Having said all of this, of course there are some caveats. Well, only one so far, but it’s annoying nevertheless: keyboard shortcuts. If you don’t want Parallels to disable all Mac shortcuts while using a Windows program, you’re sure to inadvertently trigger unintended stuff every other minute (opening Dashboard when pressing F4, switching Spaces by pressing Ctrl-Cursorkeys or confusing the Command and Control keys). Luckily, important shortcuts like copy&paste are mirrored as Command-C and Ctrl-C, but it’s still a bit more irritating than using Windows with a real PC keyboard. It’s a general problem with using Windows on a Macbook though, Parallels or not.

Oh, there’s a second issue. You can launch Fusion easily using a Dock icon, but Parallels will boot Windows inside its virtual machine first and you’ll need to log in manually if you have set up a password inside Windows. There’s no free lunch, but Parallels still beats dual-booting in most cases.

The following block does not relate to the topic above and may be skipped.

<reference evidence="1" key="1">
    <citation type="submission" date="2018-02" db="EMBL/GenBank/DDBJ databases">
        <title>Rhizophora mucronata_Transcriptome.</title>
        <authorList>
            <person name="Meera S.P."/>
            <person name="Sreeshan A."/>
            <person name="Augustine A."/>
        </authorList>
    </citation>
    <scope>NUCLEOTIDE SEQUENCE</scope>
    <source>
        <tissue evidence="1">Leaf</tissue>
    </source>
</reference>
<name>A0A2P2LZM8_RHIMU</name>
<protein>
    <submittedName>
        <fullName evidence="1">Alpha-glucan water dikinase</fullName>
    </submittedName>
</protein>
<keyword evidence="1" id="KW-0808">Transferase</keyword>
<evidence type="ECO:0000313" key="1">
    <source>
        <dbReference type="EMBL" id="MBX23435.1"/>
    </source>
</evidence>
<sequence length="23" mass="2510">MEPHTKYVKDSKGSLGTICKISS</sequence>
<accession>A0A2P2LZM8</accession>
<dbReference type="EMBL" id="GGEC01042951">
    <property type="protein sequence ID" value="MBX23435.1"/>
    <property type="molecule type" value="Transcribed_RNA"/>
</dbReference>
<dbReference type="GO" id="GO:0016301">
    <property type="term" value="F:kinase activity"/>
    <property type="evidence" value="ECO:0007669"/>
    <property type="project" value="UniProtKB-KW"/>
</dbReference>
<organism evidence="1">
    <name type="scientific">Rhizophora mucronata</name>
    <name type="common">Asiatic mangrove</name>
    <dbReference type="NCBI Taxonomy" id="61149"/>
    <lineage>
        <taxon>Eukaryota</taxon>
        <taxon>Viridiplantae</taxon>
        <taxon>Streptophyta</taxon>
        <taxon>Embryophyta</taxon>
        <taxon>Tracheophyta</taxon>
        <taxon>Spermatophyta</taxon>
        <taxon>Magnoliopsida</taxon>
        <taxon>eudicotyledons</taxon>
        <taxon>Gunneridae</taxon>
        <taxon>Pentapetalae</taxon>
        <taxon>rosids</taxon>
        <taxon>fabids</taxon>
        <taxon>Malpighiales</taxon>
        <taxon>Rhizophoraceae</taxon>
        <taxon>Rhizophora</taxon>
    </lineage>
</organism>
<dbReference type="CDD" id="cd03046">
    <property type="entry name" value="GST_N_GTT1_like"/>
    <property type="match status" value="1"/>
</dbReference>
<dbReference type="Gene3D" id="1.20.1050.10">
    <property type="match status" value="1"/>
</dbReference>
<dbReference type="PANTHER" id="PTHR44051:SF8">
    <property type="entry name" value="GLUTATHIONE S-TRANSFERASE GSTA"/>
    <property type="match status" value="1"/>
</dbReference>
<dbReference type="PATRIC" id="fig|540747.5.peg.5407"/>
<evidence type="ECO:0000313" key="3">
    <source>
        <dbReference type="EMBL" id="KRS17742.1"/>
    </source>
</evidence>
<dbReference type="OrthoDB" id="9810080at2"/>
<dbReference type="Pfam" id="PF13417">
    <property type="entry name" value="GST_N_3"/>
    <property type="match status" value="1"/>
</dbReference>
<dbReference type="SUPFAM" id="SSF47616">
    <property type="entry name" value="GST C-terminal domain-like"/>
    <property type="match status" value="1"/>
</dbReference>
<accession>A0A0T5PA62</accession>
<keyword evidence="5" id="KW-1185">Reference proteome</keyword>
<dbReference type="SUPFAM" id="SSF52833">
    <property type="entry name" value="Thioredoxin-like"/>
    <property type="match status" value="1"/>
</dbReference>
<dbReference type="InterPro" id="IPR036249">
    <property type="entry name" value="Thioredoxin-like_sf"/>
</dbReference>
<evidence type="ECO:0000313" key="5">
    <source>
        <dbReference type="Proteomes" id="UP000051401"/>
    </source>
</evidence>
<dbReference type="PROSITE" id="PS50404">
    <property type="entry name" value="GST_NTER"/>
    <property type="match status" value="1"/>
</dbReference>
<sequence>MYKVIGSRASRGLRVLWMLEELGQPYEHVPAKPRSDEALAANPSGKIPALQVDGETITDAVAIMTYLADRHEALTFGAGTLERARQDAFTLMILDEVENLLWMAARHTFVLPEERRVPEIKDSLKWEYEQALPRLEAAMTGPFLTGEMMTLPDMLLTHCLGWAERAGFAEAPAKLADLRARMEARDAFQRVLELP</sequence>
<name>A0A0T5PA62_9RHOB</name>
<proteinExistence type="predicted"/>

Addendum (since I’ve got a lot of visitors from google reaching this post): Parallels doesn’t emulate a GPU that supports OpenCL, which means that many new tools in Fusion will either be slow (Volume Fog) or won’t work (OpenCL rays). If you need to render these, you need to use Bootcamp.

Soda Can

Made a small Fusion comp that relights a rendering of an FBX mesh using a normal pass which is also generated inside Fusion (requires verison 6.1+). Based on an idea from this youtube video. The mesh is a free one from

Download here.


I’ve always had a hate/hate relationship with the “contrast” slider – no matter which software. It would always clip the shadows, or worse, create negative values if used on floating point data (less of an issue in Photoshop but easily observable in Fusion). It looked ugly and I’ve spent a lot of redoing other people’s grading nodes because the color values were broken all over the place.